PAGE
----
Write Down

In most versions of Microsoft Word, you can select a passage or a whole file and find out about your writing. Here’s how:

Select the passage

Click on Tools

Click on Spelling and Grammar

Keep pressing ignore to all the suggestions (I assume you’ve already edited your work)

At the end you will get this kind of chart


Note the number of words per sentence. In this case 12.2. I’ve read that the average English sentence today is 13 words. So this writer is on target.

Next check the number of passive sentences. It should be low, very low. Passive verbs are weak.

Flesch Reading Ease — the higher it is, the easier it is to read. This document is easy to read. Most things rate between 60-70, but it could range from 30 (The readabilityHarvard Law Review) to 120

Flesch-Kincaid Grade Level is the easiest thing to understand. What grade level can read this document.

I believe we writers should write down. Then our audience will be larger.

What are your readability statistics?


images courtesy of:

  • edtechtesol.org

6 responses to “Write Down

    • Admittedly, I don’t have the latest word program, but most older versions of Microsoft Word allow you to get readability statistics. I checked a free writing program I’m fooling around with — LibreOffice — and it does NOT have these statistics. So perhaps you are right, they are going the way of the typewriter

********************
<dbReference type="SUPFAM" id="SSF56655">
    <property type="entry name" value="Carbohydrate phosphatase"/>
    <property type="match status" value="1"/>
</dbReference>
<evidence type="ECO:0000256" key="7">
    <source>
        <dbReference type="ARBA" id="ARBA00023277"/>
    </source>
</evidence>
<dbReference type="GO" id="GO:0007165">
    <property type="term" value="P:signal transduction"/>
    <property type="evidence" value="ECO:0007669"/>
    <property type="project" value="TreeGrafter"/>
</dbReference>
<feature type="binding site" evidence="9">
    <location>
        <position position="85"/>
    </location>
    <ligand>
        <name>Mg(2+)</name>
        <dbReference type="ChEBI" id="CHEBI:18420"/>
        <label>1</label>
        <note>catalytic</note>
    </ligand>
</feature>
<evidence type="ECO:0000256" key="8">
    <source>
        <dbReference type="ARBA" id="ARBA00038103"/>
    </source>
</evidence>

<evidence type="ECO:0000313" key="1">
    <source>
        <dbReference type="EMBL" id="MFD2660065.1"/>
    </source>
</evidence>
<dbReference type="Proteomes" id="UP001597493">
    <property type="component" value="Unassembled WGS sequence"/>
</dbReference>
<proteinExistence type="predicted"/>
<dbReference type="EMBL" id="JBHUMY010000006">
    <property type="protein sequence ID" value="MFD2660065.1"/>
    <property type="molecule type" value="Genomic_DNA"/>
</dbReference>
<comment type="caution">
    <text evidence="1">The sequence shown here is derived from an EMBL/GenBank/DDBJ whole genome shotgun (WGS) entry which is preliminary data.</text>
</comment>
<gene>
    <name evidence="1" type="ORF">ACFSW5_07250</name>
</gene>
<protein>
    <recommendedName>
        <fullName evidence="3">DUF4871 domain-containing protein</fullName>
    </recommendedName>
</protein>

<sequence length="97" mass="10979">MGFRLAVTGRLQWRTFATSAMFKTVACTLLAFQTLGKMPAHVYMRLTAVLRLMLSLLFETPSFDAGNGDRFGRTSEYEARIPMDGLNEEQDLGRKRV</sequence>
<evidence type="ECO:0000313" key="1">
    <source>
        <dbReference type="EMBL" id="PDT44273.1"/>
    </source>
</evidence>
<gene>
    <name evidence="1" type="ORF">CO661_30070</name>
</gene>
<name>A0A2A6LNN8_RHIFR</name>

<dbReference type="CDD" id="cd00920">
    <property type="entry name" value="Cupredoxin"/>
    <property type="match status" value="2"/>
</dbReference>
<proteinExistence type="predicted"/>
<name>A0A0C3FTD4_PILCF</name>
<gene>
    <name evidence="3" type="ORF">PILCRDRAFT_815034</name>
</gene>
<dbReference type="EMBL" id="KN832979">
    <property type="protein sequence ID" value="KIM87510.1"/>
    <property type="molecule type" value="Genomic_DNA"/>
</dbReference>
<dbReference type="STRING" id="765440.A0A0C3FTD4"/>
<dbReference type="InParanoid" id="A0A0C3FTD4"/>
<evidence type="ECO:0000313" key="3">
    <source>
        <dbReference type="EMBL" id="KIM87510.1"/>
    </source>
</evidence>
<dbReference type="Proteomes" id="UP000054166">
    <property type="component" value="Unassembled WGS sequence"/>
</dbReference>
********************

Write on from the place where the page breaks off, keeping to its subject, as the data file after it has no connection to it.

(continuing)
Thanks, Loreena

  1. I mostly agree. Except that “widening the audience” is actually only one goal, and not my favorite. A little crass. I think better: “most efficient, effective messaging”. This can refer to wider variety and inherent messiness of discourse. E.g., poetic description and dramatic dialog. Shorter probly not better.

    • Thank you, Peter. I’ve heard that before about ‘writing down.’ Also people say that you have to use the best word to describe something. If it’s a new word for the reader, good. Maybe he or she will learn the meaning of the word from the context.
      I agree with your premise, that it’s not always good to ‘Write Down.’

  2. Pingback: Book leveling and the Flesch-Kincaid grade-level equivalent « Education Matters·

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